This is the third post in a series on the creation of Divination’s setting and magical universe as defined by the tarot. The first post in the series is Making a tarot-defined setting, and you can find the entire series linked at the bottom of each entry.
Nyx here today!
This series on worldbuilding for Divination is mostly coming from Matthew, because the setting mostly comes from Matthew. But I wanted to break in and add a few thoughts about why I asked him to write these posts in the first place, and why I believe it’s not (totally) biased to say that this thing we’ve developed may be the single most genuine and complete fusing of tarot and tabletop roleplaying games that exists today.
In the first couple posts, Matthew has touched on how we’ve broken a traditional 78-card tarot deck up into smaller sub-decks that serve various mechanical and narrative roles. Eight of the major arcana form the basis of our character classes or playbooks. Court cards define NPCs. And the aces through tens become our d20.
That last piece was an early lodestar that has guided development of this game. Matthew said to me once that he envisioned a game where flipping a card was just as satisfying as rolling a d20, and that stuck in my developer’s brain. It became the measure against which every new mechanic was held—and if it didn’t meet that standard, it didn’t make the cut.
That’s one big thing that sets Divination apart from so many other TTRPGs that use tarot cards. The cards aren’t just a tool for narrative generation to us; pips on a card resolve moments of uncertainty as definitively as pips on a die.
(Side note from the Department of Another Post for Another Day: our deck-as-d20 doesn’t JUST consider the pips on pip cards, and that’s why we insist on using an RWS deck with its fully-illustrated minors, versus a Marseille or other deck with pips and nothing more. But I digress!)
As Matthew alluded to in his last post, there were fourteen cards that didn’t really have a place yet in our game. We experimented with using them in cool ways, inserting them into the deck and triggering wild events when they came up. But it didn’t hold up, in my mind, to our standard of measure. Flipping these particular cards was too undefined, too inconsistent, to be as satisfying as the roll of a d20 for either the player or the Diviner.
Until Matthew hit on the Road/Source pairings.
Now at this point, you might be wondering how any of this relates to the title of this post, This game will teach you tarot. But here’s the magic of what I think Matthew discovered when he hit on these pairs: he not only uncovered an exhilarating setting that became the basis of some of some truly unique worldbuilding; he also codified those remaining fourteen cards into the game in a way that will write these cards’ meanings onto your soul as you play.
There are already nuggets of tarot woven throughout the mechanics. After using our twelve Hero Skills for a single session, you’ll start to understand that the suit of Cups is about our desire for community while Pentacles talks about our usefulness to the world and our place within it. Thinking about the behavior of NPCs—your character’s best friend signified by the Page of Pentacles, for example—will teach you about court cards using memorable, tangible personas.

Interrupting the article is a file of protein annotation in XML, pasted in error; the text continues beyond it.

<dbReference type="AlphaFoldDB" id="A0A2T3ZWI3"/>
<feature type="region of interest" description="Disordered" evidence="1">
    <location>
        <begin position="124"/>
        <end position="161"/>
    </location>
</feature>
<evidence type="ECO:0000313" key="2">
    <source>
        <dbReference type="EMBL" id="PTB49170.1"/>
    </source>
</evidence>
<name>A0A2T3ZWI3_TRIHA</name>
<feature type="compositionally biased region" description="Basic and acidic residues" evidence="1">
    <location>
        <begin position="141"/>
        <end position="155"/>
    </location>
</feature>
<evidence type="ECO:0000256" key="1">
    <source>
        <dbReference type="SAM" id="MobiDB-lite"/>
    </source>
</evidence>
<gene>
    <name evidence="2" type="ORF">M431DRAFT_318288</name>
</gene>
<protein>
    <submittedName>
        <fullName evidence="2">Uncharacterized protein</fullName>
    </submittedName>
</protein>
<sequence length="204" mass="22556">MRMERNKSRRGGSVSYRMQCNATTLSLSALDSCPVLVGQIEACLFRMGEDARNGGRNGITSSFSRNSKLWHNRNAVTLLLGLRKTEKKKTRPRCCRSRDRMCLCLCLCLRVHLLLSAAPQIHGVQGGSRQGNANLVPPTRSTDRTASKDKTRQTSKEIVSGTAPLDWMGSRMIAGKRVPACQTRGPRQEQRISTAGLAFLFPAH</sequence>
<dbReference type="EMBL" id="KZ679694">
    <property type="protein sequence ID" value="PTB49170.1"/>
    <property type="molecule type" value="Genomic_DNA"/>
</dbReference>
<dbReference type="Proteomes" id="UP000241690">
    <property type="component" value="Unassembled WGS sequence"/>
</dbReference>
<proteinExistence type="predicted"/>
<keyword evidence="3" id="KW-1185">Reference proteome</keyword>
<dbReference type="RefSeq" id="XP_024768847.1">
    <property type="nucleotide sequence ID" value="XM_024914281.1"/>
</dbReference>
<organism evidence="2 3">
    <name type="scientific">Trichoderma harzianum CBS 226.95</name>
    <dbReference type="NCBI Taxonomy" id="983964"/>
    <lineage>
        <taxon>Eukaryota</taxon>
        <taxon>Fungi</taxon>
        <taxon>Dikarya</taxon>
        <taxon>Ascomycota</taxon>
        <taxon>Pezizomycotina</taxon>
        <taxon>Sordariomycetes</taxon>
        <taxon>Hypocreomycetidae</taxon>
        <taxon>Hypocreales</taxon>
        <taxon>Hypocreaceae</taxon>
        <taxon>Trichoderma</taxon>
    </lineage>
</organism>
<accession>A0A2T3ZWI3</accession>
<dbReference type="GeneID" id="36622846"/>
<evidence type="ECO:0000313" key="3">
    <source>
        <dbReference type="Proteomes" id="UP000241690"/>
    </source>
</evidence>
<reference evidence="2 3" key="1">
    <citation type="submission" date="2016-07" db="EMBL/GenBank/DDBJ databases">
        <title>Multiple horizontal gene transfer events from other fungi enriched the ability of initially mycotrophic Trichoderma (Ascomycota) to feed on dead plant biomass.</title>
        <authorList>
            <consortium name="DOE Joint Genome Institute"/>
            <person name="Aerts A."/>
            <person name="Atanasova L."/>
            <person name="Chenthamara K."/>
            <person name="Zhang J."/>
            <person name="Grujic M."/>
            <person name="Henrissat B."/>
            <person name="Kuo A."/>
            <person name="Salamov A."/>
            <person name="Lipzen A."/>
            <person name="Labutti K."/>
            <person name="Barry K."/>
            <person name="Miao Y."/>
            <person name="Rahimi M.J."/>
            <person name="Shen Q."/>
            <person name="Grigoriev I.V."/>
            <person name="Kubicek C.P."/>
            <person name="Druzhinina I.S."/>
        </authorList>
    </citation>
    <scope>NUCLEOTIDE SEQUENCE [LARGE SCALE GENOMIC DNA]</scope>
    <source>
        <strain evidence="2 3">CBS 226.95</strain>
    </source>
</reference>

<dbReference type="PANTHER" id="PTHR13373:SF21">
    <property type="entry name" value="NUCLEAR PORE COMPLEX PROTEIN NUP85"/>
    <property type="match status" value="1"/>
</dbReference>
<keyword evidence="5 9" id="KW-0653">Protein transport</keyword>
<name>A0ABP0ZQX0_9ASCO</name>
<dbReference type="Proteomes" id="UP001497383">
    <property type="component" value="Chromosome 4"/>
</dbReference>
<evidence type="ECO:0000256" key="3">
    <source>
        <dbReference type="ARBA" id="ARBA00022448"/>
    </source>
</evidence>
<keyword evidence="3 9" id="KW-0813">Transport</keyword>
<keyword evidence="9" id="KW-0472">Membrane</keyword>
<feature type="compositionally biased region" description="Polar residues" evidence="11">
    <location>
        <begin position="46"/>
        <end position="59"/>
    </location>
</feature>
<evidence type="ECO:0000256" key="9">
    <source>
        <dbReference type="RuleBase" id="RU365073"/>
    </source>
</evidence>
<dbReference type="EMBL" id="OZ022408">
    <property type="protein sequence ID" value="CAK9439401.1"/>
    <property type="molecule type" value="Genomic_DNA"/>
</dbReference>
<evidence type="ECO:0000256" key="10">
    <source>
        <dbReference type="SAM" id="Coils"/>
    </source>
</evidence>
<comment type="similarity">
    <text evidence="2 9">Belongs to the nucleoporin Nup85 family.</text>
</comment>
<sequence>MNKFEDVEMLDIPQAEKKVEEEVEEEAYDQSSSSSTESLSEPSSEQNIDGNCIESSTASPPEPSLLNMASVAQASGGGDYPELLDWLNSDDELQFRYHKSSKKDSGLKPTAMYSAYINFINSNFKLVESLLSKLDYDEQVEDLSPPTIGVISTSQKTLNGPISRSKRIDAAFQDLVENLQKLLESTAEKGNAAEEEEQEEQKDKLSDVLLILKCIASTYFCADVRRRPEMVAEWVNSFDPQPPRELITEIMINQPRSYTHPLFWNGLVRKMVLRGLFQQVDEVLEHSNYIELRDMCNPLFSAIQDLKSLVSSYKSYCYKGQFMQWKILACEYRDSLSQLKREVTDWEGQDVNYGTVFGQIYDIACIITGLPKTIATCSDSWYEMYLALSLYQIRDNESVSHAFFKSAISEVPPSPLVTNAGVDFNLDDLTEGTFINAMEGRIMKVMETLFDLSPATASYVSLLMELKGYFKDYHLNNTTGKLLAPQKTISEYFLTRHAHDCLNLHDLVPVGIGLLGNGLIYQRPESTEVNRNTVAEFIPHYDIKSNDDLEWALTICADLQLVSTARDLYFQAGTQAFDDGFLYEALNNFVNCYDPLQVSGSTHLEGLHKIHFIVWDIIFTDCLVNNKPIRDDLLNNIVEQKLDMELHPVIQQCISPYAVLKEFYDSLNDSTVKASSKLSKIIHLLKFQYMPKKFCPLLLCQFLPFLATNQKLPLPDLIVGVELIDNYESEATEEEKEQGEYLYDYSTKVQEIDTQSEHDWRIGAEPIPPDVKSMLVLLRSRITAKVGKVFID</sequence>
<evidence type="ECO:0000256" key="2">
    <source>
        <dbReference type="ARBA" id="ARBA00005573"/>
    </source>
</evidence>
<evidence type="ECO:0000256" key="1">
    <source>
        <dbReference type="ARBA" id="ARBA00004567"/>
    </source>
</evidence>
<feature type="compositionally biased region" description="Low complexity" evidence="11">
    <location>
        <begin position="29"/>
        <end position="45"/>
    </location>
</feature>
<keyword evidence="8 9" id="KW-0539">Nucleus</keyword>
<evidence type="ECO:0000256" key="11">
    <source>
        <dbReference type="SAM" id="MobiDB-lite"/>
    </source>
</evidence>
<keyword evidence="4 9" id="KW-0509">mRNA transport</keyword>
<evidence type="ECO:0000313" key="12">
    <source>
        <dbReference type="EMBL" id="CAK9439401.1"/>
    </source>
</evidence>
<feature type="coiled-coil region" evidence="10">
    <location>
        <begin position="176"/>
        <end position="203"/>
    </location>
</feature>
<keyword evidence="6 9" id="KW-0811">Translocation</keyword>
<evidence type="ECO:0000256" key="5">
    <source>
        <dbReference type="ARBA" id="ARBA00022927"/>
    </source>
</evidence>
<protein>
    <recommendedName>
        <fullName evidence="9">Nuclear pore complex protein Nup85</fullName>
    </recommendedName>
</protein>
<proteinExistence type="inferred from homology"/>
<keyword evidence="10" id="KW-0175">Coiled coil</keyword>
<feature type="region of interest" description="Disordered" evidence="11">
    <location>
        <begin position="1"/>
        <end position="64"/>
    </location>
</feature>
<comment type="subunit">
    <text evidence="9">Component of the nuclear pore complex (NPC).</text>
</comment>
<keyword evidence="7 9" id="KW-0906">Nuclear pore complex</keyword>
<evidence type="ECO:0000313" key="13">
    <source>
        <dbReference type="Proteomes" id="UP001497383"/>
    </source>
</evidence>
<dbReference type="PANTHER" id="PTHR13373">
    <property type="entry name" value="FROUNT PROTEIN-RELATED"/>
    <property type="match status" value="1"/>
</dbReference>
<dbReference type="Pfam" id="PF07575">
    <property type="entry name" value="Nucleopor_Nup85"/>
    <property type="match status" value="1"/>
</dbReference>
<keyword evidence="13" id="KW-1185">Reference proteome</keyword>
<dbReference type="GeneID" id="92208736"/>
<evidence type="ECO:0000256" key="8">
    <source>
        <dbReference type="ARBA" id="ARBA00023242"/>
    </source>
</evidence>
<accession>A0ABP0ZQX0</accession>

At one point in your life (even if it was very long ago), you didn’t know what an orc or a drow was. You might have closed that knowledge gap by reading and studying—but more likely, you absorbed a lot of the information by simply playing.
This game will do the same for you with tarot, and not just in the mechanics. It’ll happen as you explore the setting, too, because the setting is tarot.
And not only is the setting tarot, but I think Matthew’s voice is a really valuable addition to our collective understanding of tarot. The way he paired these cards is not anything I’ve seen elsewhere.
And I’ve read a lot of elsewhere.
When I came into this project Matthew was the tarot expert, and I’d never picked up a deck in my life. To catch up, I devoured books like 78 Degrees of Wisdom by Rachel Pollack, Modern Tarot by Michelle Tea, Holistic Tarot by Benebell Wen, and more.
Rachel Pollack in particular (a luminary tarot voice we sadly lost in 2023) talks quite a bit about card relationships based on numerology and the ordering of the major arcana. Her work is some of the most extensive I’ve seen that might establish how one would consider pairing these cards—and yet, when Matthew revealed his Road/Source pairings to me, they seemed to come from a completely different place.
When I asked him to start unpacking for me how he’d decided on his pairs, I found myself devouring the connections he was making. Understanding cards for the first time that had remained opaque to me for years. Remembering meanings I’d needed to look up every time, and finding new ones I hadn’t even seen.
Those cards became so much richer to me.
And that’s why I asked Matthew to write this series. It’s important to us that gamers see how approachable the tarot is throughout our game, and it’s equally important that tarot practitioners see how deep the tarot is throughout our game.
Matthew will be back to do just that with his next post on The Road of Two Lands!
>> Read the next post in this series: The Road of Two Lands
Find the rest of the series here:
- Entry 1: Making a tarot-defined setting
- Entry 2: The Roads and Sources
- Entry 3: This game will teach you tarot (this post)
- Entry 4: The Road of Two Lands
- Entry 5: The Unwritten Road
- Entry 6: The Shivering Road
- Entry 7: The Crooked Road
- Entry 8: The Garden Road
- Entry 9: The Road of Scale and Blade
- Entry 10: The Road of the Infinite Loop
- Entry 11: Itinerant Artists
- Entry 12: The Esoteric Renaissance